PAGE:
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GMenv1
Innovator
1,327 Views

Avoiding Electrocution using Grove Relay - Feedback needed

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Good morning,

While the French healtchcare system is good, I'd love to avoid having to use it because of pesky power/wattage issues.

 

I am putting together a demo and would like to use the Grove Relay (https://www.seeedstudio.com/Grove---Relay-p-769.html Grove - Relay ) in conjunction with a light that is hooked up to the power (220 v outlet).

Looking at the doc on the Grove site leads me to think it should be ok but...

  • Here (http://johnny-five.io/examples/relay/ JavaScript Robotics: Relay with Johnny-Five ) they mention not using devices more than 24v
  • From what I recall, if a relay is off, the power is then "stored" (to simplify things, don't quote me) in the coil. Looking at the size of the relay, wouldn't be a recipe for disaster and frying a board?
  • What if use the power-switch on the light as the primary on/off controller, the Edison being the secondary.
  • The few instructables out there either use a low voltage battery or nothing at all (meaning no connection to a real powered device) so not much to go with.

 

Has anyone tried using the relay with a real power output or are we indeed limited in how much power can go through the board without toasting it?

Ideas + advices are welcome

Thank you!

 

Gregory
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1 Solution
idata
Community Manager
65 Views

Hello Gregory,

I will try to help you use the relay in order to avoid any accidents. According to the relay's picture found in https://www.seeedstudio.com/Grove---Relay-p-769.html https://www.seeedstudio.com/Grove---Relay-p-769.html, it has a 3VDC coil and its contacts can support up to 250VAC/10A or 30VDC/10A.

So, what you read might have been recommendable when using DC but if you are using AC (as I believe you are doing), you should be safe connecting 220VAC.

The relay also mentions that if you are working on 250VAC, it is not recommendable to surpass 7A, nevertheless if you are just using a light bulb, the current shouldn't even get near that number. Anyhow, you should keep this in mind to avoid any eventuality.

Regarding the third point you mentioned above, what would happen would be that you would interrupt the circuit in two points. This means that the light would only be on when the light switch is closed and the relay in active.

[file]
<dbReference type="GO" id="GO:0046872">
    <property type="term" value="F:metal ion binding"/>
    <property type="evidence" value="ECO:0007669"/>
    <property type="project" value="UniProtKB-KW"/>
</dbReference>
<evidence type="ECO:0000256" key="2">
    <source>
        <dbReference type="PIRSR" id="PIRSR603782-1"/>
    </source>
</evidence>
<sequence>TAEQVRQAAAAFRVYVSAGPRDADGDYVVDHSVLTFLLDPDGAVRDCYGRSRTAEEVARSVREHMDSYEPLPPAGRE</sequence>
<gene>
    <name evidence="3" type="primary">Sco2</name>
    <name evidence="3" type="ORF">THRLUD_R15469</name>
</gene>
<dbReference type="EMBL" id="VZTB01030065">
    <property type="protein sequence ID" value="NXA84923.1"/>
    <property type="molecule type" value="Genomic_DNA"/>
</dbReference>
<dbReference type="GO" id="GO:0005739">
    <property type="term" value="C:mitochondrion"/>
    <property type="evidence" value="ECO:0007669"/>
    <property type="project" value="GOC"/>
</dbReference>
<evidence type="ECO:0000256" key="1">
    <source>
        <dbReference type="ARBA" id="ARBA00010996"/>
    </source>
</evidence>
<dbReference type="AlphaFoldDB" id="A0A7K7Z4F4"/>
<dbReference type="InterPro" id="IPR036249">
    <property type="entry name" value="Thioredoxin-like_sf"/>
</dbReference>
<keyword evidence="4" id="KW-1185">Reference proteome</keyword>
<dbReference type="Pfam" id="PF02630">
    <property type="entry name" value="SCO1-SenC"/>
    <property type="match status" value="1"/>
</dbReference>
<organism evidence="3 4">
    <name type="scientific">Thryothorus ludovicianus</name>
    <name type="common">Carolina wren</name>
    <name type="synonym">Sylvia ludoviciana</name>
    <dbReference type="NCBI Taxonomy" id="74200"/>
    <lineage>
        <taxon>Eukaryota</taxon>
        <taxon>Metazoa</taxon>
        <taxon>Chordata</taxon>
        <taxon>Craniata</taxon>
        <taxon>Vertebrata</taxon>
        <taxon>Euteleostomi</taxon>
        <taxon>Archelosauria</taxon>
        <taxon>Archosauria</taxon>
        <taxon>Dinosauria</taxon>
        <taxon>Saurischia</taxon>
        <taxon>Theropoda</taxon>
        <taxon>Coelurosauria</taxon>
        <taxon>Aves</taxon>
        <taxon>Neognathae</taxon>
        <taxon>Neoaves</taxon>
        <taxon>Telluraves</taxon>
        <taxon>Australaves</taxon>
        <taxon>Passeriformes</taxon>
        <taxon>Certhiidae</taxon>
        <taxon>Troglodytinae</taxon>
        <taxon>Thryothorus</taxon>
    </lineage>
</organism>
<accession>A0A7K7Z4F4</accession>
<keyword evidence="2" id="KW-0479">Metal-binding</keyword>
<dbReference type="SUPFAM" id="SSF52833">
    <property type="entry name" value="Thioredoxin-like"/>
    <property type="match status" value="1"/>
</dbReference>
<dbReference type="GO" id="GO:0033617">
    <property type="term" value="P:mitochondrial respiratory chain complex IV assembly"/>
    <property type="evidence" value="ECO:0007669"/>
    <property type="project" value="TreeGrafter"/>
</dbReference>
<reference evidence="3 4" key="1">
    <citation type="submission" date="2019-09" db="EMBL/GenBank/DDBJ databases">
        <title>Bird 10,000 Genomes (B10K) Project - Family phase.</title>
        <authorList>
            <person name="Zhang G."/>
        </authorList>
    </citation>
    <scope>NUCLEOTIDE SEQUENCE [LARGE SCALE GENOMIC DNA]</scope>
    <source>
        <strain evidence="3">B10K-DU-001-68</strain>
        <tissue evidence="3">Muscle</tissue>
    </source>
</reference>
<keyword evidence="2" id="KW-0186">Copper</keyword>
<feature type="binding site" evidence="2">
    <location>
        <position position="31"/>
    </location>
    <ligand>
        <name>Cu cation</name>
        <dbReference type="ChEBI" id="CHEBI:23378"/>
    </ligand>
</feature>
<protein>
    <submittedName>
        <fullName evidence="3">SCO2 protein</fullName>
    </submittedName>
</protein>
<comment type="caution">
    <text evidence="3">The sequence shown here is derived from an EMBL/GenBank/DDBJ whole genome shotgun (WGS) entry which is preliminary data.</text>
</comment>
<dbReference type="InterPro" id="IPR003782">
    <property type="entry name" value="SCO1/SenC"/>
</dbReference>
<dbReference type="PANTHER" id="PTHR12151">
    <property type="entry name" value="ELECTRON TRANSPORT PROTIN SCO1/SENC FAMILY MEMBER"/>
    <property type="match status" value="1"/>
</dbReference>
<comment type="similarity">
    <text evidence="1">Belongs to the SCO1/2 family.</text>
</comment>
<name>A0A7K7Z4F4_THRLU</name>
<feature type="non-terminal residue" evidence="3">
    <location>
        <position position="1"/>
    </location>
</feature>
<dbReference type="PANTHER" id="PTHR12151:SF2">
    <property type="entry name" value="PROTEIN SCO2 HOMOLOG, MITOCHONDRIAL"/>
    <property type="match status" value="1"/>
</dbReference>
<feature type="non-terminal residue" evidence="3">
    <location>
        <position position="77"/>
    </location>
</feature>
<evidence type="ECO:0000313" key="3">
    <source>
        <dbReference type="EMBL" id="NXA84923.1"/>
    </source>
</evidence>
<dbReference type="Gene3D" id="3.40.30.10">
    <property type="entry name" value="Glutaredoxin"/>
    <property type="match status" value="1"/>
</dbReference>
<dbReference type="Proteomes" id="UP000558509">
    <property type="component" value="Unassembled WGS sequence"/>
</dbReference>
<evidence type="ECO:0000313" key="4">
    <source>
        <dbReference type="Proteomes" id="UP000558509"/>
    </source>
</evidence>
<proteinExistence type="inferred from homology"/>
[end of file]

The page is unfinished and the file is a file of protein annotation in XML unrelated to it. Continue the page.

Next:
About the fourth point you posted, I don't understand what you mean, could you please specify?

If you connect the relay correctly to both the board and the light, you shouldn't worry about burning the board as both circuits would never get in contact with each other. However, you must always be very cautious when working with power circuits.

Let me know how it goes.

 

Peter.

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5 Replies
idata
Community Manager
66 Views

Hello Gregory,

I will try to help you use the relay in order to avoid any accidents. According to the relay's picture found in https://www.seeedstudio.com/Grove---Relay-p-769.html https://www.seeedstudio.com/Grove---Relay-p-769.html, it has a 3VDC coil and its contacts can support up to 250VAC/10A or 30VDC/10A.

So, what you read might have been recommendable when using DC but if you are using AC (as I believe you are doing), you should be safe connecting 220VAC.

The relay also mentions that if you are working on 250VAC, it is not recommendable to surpass 7A, nevertheless if you are just using a light bulb, the current shouldn't even get near that number. Anyhow, you should keep this in mind to avoid any eventuality.

Regarding the third point you mentioned above, what would happen would be that you would interrupt the circuit in two points. This means that the light would only be on when the light switch is closed and the relay in active.

About the fourth point you posted, I don't understand what you mean, could you please specify?

If you connect the relay correctly to both the board and the light, you shouldn't worry about burning the board as both circuits would never get in contact with each other. However, you must always be very cautious when working with power circuits.

Let me know how it goes.

 

Peter.

View solution in original post

GMenv1
Innovator
65 Views

Thanks Peter. I'll give it a shot in the next few days and will even make a video of it just for fun (so if it will be memorable if there is a short )

As to my fourth point I was merely saying that all the examples on the web (often found at instructable.com) stopped at the point where a real device (say a light bulb) was hooked up to the system.

Thank you!

 

Gregory
idata
Community Manager
65 Views

I understand, I hope the information I posted above helped to clear your doubts. I look forward to hearing how your project goes. In case you have any other doubts, please let us know and we'll try to help you in any way we can.

 

 

-Peter.
GMenv1
Innovator
65 Views

Thanks for the advice + ideas, it worked out really well for our demo. If you are interested here is the built + project we did

https://www.smartnotify.us/MainSite/NewBranding/Blogs/ViewBlog.aspx?id=559 How to: Building an IoT demo for Esri Sig2016

 

Gregory
idata
Community Manager
65 Views

I'm really glad to hear that, thank you for sharing your project with the community.

 

 

If you ever need help, please don't hesitate to come back to the community.

 

-Peter.
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